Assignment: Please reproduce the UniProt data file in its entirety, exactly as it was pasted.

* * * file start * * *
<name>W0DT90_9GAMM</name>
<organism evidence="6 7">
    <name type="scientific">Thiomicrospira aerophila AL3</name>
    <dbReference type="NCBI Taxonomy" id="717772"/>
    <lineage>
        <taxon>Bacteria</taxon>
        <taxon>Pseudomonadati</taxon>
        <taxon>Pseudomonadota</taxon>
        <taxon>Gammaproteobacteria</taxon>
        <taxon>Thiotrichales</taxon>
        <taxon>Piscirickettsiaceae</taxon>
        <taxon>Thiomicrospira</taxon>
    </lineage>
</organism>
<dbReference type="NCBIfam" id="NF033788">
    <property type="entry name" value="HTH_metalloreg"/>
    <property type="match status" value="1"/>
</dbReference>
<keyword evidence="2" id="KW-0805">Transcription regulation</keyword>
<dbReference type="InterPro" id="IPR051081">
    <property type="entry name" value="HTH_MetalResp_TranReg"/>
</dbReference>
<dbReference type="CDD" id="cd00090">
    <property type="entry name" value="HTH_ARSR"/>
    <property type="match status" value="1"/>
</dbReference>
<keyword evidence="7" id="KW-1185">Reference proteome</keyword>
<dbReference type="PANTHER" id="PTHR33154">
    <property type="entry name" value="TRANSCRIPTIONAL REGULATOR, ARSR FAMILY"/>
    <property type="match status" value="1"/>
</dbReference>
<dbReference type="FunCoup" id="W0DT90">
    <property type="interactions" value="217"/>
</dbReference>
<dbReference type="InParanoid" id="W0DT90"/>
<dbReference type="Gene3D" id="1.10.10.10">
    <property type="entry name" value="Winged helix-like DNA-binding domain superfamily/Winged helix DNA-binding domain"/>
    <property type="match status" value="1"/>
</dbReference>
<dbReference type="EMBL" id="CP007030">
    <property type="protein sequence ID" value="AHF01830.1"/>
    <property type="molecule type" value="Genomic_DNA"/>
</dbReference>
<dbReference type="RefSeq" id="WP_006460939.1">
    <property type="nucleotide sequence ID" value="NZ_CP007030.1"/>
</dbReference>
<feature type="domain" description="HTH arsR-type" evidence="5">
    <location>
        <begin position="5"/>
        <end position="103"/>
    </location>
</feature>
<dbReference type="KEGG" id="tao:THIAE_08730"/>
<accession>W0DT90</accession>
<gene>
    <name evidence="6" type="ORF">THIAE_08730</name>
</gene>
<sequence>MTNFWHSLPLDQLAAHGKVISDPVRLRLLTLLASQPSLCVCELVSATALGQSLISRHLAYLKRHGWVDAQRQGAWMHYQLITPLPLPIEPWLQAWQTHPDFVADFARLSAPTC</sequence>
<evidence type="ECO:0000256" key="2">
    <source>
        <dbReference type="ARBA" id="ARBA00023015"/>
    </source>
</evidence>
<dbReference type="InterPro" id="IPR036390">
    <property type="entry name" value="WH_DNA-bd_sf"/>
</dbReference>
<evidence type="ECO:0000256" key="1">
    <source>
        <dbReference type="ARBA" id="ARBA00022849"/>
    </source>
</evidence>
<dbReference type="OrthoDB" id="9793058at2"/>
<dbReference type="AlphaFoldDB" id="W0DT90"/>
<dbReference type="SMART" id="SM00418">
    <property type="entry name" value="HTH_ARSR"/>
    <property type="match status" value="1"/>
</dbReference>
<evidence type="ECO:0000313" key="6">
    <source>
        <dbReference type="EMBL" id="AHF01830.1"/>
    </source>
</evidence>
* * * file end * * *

<name>W0DT90_9GAMM</name>
<organism evidence="6 7">
    <name type="scientific">Thiomicrospira aerophila AL3</name>
    <dbReference type="NCBI Taxonomy" id="717772"/>
    <lineage>
        <taxon>Bacteria</taxon>
        <taxon>Pseudomonadati</taxon>
        <taxon>Pseudomonadota</taxon>
        <taxon>Gammaproteobacteria</taxon>
        <taxon>Thiotrichales</taxon>
        <taxon>Piscirickettsiaceae</taxon>
        <taxon>Thiomicrospira</taxon>
    </lineage>
</organism>
<dbReference type="NCBIfam" id="NF033788">
    <property type="entry name" value="HTH_metalloreg"/>
    <property type="match status" value="1"/>
</dbReference>
<keyword evidence="2" id="KW-0805">Transcription regulation</keyword>
<dbReference type="InterPro" id="IPR051081">
    <property type="entry name" value="HTH_MetalResp_TranReg"/>
</dbReference>
<dbReference type="CDD" id="cd00090">
    <property type="entry name" value="HTH_ARSR"/>
    <property type="match status" value="1"/>
</dbReference>
<keyword evidence="7" id="KW-1185">Reference proteome</keyword>
<dbReference type="PANTHER" id="PTHR33154">
    <property type="entry name" value="TRANSCRIPTIONAL REGULATOR, ARSR FAMILY"/>
    <property type="match status" value="1"/>
</dbReference>
<dbReference type="FunCoup" id="W0DT90">
    <property type="interactions" value="217"/>
</dbReference>
<dbReference type="InParanoid" id="W0DT90"/>
<dbReference type="Gene3D" id="1.10.10.10">
    <property type="entry name" value="Winged helix-like DNA-binding domain superfamily/Winged helix DNA-binding domain"/>
    <property type="match status" value="1"/>
</dbReference>
<dbReference type="EMBL" id="CP007030">
    <property type="protein sequence ID" value="AHF01830.1"/>
    <property type="molecule type" value="Genomic_DNA"/>
</dbReference>
<dbReference type="RefSeq" id="WP_006460939.1">
    <property type="nucleotide sequence ID" value="NZ_CP007030.1"/>
</dbReference>
<feature type="domain" description="HTH arsR-type" evidence="5">
    <location>
        <begin position="5"/>
        <end position="103"/>
    </location>
</feature>
<dbReference type="KEGG" id="tao:THIAE_08730"/>
<accession>W0DT90</accession>
<gene>
    <name evidence="6" type="ORF">THIAE_08730</name>
</gene>
<sequence>MTNFWHSLPLDQLAAHGKVISDPVRLRLLTLLASQPSLCVCELVSATALGQSLISRHLAYLKRHGWVDAQRQGAWMHYQLITPLPLPIEPWLQAWQTHPDFVADFARLSAPTC</sequence>
<evidence type="ECO:0000256" key="2">
    <source>
        <dbReference type="ARBA" id="ARBA00023015"/>
    </source>
</evidence>
<dbReference type="InterPro" id="IPR036390">
    <property type="entry name" value="WH_DNA-bd_sf"/>
</dbReference>
<evidence type="ECO:0000256" key="1">
    <source>
        <dbReference type="ARBA" id="ARBA00022849"/>
    </source>
</evidence>
<dbReference type="OrthoDB" id="9793058at2"/>
<dbReference type="AlphaFoldDB" id="W0DT90"/>
<dbReference type="SMART" id="SM00418">
    <property type="entry name" value="HTH_ARSR"/>
    <property type="match status" value="1"/>
</dbReference>
<evidence type="ECO:0000313" key="6">
    <source>
        <dbReference type="EMBL" id="AHF01830.1"/>
    </source>
</evidence>